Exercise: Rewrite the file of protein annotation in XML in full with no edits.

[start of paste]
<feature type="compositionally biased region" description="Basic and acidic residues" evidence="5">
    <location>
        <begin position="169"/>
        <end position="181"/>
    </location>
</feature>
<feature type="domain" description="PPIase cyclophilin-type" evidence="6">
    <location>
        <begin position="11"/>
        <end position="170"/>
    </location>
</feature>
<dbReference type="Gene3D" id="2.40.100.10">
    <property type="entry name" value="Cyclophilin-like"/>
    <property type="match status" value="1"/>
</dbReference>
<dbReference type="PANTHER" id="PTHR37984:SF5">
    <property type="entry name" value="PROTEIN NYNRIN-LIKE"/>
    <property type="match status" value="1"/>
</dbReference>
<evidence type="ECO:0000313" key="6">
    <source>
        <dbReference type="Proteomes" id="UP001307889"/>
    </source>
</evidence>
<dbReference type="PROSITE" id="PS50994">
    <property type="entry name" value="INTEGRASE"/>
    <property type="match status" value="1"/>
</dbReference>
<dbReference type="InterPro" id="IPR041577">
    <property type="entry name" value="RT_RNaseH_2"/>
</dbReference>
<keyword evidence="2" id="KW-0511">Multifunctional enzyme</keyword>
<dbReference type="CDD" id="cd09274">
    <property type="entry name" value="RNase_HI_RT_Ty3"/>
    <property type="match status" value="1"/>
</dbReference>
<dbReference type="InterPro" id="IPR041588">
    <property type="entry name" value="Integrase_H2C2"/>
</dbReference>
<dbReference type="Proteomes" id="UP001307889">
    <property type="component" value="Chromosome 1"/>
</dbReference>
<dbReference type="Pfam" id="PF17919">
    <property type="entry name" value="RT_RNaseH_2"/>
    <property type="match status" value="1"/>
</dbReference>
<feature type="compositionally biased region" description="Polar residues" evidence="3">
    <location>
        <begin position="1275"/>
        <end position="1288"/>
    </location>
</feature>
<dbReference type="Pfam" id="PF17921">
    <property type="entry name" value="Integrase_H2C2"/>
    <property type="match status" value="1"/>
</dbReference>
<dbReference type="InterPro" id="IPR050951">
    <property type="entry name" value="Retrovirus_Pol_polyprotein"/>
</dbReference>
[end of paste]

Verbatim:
<feature type="compositionally biased region" description="Basic and acidic residues" evidence="5">
    <location>
        <begin position="169"/>
        <end position="181"/>
    </location>
</feature>
<feature type="domain" description="PPIase cyclophilin-type" evidence="6">
    <location>
        <begin position="11"/>
        <end position="170"/>
    </location>
</feature>
<dbReference type="Gene3D" id="2.40.100.10">
    <property type="entry name" value="Cyclophilin-like"/>
    <property type="match status" value="1"/>
</dbReference>
<dbReference type="PANTHER" id="PTHR37984:SF5">
    <property type="entry name" value="PROTEIN NYNRIN-LIKE"/>
    <property type="match status" value="1"/>
</dbReference>
<evidence type="ECO:0000313" key="6">
    <source>
        <dbReference type="Proteomes" id="UP001307889"/>
    </source>
</evidence>
<dbReference type="PROSITE" id="PS50994">
    <property type="entry name" value="INTEGRASE"/>
    <property type="match status" value="1"/>
</dbReference>
<dbReference type="InterPro" id="IPR041577">
    <property type="entry name" value="RT_RNaseH_2"/>
</dbReference>
<keyword evidence="2" id="KW-0511">Multifunctional enzyme</keyword>
<dbReference type="CDD" id="cd09274">
    <property type="entry name" value="RNase_HI_RT_Ty3"/>
    <property type="match status" value="1"/>
</dbReference>
<dbReference type="InterPro" id="IPR041588">
    <property type="entry name" value="Integrase_H2C2"/>
</dbReference>
<dbReference type="Proteomes" id="UP001307889">
    <property type="component" value="Chromosome 1"/>
</dbReference>
<dbReference type="Pfam" id="PF17919">
    <property type="entry name" value="RT_RNaseH_2"/>
    <property type="match status" value="1"/>
</dbReference>
<feature type="compositionally biased region" description="Polar residues" evidence="3">
    <location>
        <begin position="1275"/>
        <end position="1288"/>
    </location>
</feature>
<dbReference type="Pfam" id="PF17921">
    <property type="entry name" value="Integrase_H2C2"/>
    <property type="match status" value="1"/>
</dbReference>
<dbReference type="InterPro" id="IPR050951">
    <property type="entry name" value="Retrovirus_Pol_polyprotein"/>
</dbReference>